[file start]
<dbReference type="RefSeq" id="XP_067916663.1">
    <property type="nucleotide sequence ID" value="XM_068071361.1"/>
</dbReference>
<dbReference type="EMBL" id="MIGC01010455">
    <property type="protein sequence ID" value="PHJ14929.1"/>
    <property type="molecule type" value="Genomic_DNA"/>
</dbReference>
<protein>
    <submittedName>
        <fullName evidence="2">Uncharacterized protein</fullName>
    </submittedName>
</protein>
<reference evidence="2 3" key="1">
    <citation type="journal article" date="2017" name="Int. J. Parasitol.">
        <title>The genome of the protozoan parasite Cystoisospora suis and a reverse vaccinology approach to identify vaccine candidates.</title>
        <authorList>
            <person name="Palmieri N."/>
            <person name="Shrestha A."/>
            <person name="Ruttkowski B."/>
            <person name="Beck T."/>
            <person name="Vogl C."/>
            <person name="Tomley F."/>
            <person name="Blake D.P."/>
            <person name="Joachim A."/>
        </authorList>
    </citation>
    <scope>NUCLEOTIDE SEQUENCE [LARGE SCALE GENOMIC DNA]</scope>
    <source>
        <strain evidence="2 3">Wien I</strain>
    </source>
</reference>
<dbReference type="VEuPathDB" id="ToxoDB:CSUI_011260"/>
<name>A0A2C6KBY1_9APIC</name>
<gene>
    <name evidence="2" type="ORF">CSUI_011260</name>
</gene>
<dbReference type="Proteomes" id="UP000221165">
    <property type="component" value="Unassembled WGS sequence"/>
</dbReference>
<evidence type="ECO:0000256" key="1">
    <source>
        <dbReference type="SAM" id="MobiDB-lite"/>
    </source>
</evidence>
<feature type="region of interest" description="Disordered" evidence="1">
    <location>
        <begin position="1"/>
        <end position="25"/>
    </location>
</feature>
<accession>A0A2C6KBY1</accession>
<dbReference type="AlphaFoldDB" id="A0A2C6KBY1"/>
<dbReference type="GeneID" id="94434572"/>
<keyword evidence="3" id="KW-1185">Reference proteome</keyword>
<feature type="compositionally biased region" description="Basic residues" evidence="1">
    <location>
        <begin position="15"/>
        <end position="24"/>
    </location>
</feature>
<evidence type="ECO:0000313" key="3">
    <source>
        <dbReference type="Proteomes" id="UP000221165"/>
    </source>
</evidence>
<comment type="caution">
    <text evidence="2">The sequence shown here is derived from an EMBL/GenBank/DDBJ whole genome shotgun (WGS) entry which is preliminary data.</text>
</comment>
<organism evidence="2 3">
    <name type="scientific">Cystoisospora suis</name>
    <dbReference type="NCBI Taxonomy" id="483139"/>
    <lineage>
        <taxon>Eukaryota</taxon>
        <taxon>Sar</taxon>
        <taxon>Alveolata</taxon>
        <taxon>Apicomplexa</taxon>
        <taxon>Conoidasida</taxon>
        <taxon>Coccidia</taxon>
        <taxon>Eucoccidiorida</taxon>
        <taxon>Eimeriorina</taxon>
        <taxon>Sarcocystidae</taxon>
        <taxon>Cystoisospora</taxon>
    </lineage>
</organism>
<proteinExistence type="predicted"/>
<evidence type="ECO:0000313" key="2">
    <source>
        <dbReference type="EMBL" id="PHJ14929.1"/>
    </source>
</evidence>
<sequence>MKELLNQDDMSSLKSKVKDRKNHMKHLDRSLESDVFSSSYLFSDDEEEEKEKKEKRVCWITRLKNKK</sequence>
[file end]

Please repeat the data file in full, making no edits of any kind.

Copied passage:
<dbReference type="RefSeq" id="XP_067916663.1">
    <property type="nucleotide sequence ID" value="XM_068071361.1"/>
</dbReference>
<dbReference type="EMBL" id="MIGC01010455">
    <property type="protein sequence ID" value="PHJ14929.1"/>
    <property type="molecule type" value="Genomic_DNA"/>
</dbReference>
<protein>
    <submittedName>
        <fullName evidence="2">Uncharacterized protein</fullName>
    </submittedName>
</protein>
<reference evidence="2 3" key="1">
    <citation type="journal article" date="2017" name="Int. J. Parasitol.">
        <title>The genome of the protozoan parasite Cystoisospora suis and a reverse vaccinology approach to identify vaccine candidates.</title>
        <authorList>
            <person name="Palmieri N."/>
            <person name="Shrestha A."/>
            <person name="Ruttkowski B."/>
            <person name="Beck T."/>
            <person name="Vogl C."/>
            <person name="Tomley F."/>
            <person name="Blake D.P."/>
            <person name="Joachim A."/>
        </authorList>
    </citation>
    <scope>NUCLEOTIDE SEQUENCE [LARGE SCALE GENOMIC DNA]</scope>
    <source>
        <strain evidence="2 3">Wien I</strain>
    </source>
</reference>
<dbReference type="VEuPathDB" id="ToxoDB:CSUI_011260"/>
<name>A0A2C6KBY1_9APIC</name>
<gene>
    <name evidence="2" type="ORF">CSUI_011260</name>
</gene>
<dbReference type="Proteomes" id="UP000221165">
    <property type="component" value="Unassembled WGS sequence"/>
</dbReference>
<evidence type="ECO:0000256" key="1">
    <source>
        <dbReference type="SAM" id="MobiDB-lite"/>
    </source>
</evidence>
<feature type="region of interest" description="Disordered" evidence="1">
    <location>
        <begin position="1"/>
        <end position="25"/>
    </location>
</feature>
<accession>A0A2C6KBY1</accession>
<dbReference type="AlphaFoldDB" id="A0A2C6KBY1"/>
<dbReference type="GeneID" id="94434572"/>
<keyword evidence="3" id="KW-1185">Reference proteome</keyword>
<feature type="compositionally biased region" description="Basic residues" evidence="1">
    <location>
        <begin position="15"/>
        <end position="24"/>
    </location>
</feature>
<evidence type="ECO:0000313" key="3">
    <source>
        <dbReference type="Proteomes" id="UP000221165"/>
    </source>
</evidence>
<comment type="caution">
    <text evidence="2">The sequence shown here is derived from an EMBL/GenBank/DDBJ whole genome shotgun (WGS) entry which is preliminary data.</text>
</comment>
<organism evidence="2 3">
    <name type="scientific">Cystoisospora suis</name>
    <dbReference type="NCBI Taxonomy" id="483139"/>
    <lineage>
        <taxon>Eukaryota</taxon>
        <taxon>Sar</taxon>
        <taxon>Alveolata</taxon>
        <taxon>Apicomplexa</taxon>
        <taxon>Conoidasida</taxon>
        <taxon>Coccidia</taxon>
        <taxon>Eucoccidiorida</taxon>
        <taxon>Eimeriorina</taxon>
        <taxon>Sarcocystidae</taxon>
        <taxon>Cystoisospora</taxon>
    </lineage>
</organism>
<proteinExistence type="predicted"/>
<evidence type="ECO:0000313" key="2">
    <source>
        <dbReference type="EMBL" id="PHJ14929.1"/>
    </source>
</evidence>
<sequence>MKELLNQDDMSSLKSKVKDRKNHMKHLDRSLESDVFSSSYLFSDDEEEEKEKKEKRVCWITRLKNKK</sequence>